War of the Rebellion: Serial 073 Page 0494 THE ATLANTA CAMPAIGN. Chapter L.

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death of the brave Lieutenant-Colonel Eifort, of the Second Kentucky, who received a mortal wound while gallant leading a charge on the rebel battery and rear guard about noon on the 4th instant, of which he soon afterward died. The Tenth Tennessee Cavalry had been ordered to move around to the left of the rebel position and charge them in flank, while Colonel Eifort, with the detachment of his own regiment and a portion of the Fifth Tennessee, went to charge them in front. After a sufficient time had been given the Tenth to get into position Colonel Eifort charged forward in the most gallant style, but the Tenth had failed to get into position and charged simultaneously, as was intended. The consequence was that Colonel Eifort was repulsed and driven back; and while the colonel was bravely trying to hold his men in the unequal fight, amid the enemy's guns, he was shot through the body. In this death society lost an ornament and the country a brave young officer of much promise. Inclosed I also send a copy of the report of Colonel Boone, of the One hundred and fifteenth Ohio Volunteer Infantry.

I have the honor, major, to be, very respectfully, your obedient servant,

R. H. MILROY,

Major-General.

Major B. H. POLK,

Assistant Adjutant-General.

Numbers 289.

Report of Major General James B. Steedman, U. S. Army, commanding District of the Etowah, of operations June 15-September 11.

HEADQUARTERS DISTRICT OF THE ETOWAH,

Chattanooga, Tenn., September 11, 1864.

SIR: Pursuant to instructions of the 4th instant from the major-general commanding Department of the Cumberland, received the 11th instant, I have the honor to report that, in obedience to orders from the major-general commanding Military Division of the Mississippi, I assumed command of the district of the Etowah on the 15th of June last. A roster of the troops of my command at that time, and stations where posted, is herewith respectfully submitted.* The main duty of my command was to keep open railroad communication with the army in the front. On the 18th of June I directed Colonel Watkins, commanding Third Brigade, First Cavalry Division then stationed at Wauhatchie, to proceed with his mounted force to La Fayette, Ga., and patrol the country in that vicinity, then much infested by guerrillas, who were annoying our communications to the front. On the 18th of June I directed Colonel Watkins, commanding Third Brigade, First Cavalry Division, then stationed at Wauhatchie, to proceed with his mounted force to La Fayette, Ga., and patrol the country in that vicinity, then much infested by guerrillas, who were annoying our communications to the front. On the 24th, at daylight, Colonel Watkins was attacked at La Fayette by rebel cavalry, some 2,000 strong, under General Pillow, who, after having been refused a surrender of the place and forces, attempted to surround and capture them. Our forces, numbering about 400, immediately took refuge in the court-house and adjacent buildings, from which they kept up a well-directed fire, and were enabled to repel every assault of the enemy. After five hours' severe fighting, in which the enemy lost heavily without having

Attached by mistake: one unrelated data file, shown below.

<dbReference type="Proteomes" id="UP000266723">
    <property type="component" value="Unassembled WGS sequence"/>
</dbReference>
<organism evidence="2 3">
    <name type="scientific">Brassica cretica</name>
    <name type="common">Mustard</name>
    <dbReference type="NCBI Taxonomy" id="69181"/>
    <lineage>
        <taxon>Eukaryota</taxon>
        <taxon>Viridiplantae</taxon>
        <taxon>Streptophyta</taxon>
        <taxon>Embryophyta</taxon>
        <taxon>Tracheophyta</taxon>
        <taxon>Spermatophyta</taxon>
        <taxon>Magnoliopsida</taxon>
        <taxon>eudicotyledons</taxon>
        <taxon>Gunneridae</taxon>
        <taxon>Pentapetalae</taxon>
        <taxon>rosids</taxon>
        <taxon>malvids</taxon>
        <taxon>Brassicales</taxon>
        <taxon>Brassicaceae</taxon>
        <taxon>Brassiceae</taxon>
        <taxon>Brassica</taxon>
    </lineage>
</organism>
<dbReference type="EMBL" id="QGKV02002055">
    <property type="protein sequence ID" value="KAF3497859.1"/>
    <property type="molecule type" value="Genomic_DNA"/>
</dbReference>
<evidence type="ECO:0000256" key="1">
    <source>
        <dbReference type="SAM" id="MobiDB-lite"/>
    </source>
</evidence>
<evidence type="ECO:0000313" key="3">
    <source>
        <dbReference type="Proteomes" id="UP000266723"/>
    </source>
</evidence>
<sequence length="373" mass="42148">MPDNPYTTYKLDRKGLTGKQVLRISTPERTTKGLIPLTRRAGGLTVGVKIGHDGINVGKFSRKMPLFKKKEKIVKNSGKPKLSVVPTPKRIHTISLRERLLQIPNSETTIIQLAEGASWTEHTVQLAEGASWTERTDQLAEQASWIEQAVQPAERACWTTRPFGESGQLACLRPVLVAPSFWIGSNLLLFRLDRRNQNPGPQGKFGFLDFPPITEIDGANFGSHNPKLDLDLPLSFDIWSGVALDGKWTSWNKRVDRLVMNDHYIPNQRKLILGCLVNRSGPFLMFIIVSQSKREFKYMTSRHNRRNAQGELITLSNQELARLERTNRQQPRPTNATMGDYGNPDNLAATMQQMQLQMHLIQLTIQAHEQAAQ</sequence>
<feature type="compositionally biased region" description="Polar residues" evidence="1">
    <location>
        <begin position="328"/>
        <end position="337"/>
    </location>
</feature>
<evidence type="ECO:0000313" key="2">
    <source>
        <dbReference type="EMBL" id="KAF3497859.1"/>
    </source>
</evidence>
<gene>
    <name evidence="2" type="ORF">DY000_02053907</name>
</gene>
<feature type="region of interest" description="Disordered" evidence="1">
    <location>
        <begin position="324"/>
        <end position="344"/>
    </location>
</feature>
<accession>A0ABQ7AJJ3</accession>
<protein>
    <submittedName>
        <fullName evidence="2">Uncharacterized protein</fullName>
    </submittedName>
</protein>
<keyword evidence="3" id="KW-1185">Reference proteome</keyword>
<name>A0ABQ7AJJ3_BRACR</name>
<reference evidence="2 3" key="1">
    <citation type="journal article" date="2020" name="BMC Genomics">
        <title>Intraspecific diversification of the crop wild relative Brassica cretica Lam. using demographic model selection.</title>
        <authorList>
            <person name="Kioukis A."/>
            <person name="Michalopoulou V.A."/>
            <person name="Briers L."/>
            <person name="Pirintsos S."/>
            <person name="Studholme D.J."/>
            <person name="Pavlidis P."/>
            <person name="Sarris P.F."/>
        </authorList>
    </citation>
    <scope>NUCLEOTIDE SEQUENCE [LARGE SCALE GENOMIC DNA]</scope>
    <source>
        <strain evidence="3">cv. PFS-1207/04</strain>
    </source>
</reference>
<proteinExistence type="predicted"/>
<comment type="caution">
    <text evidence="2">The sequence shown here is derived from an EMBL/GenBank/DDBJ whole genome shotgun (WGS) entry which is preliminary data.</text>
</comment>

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*Not found as an inclosure.

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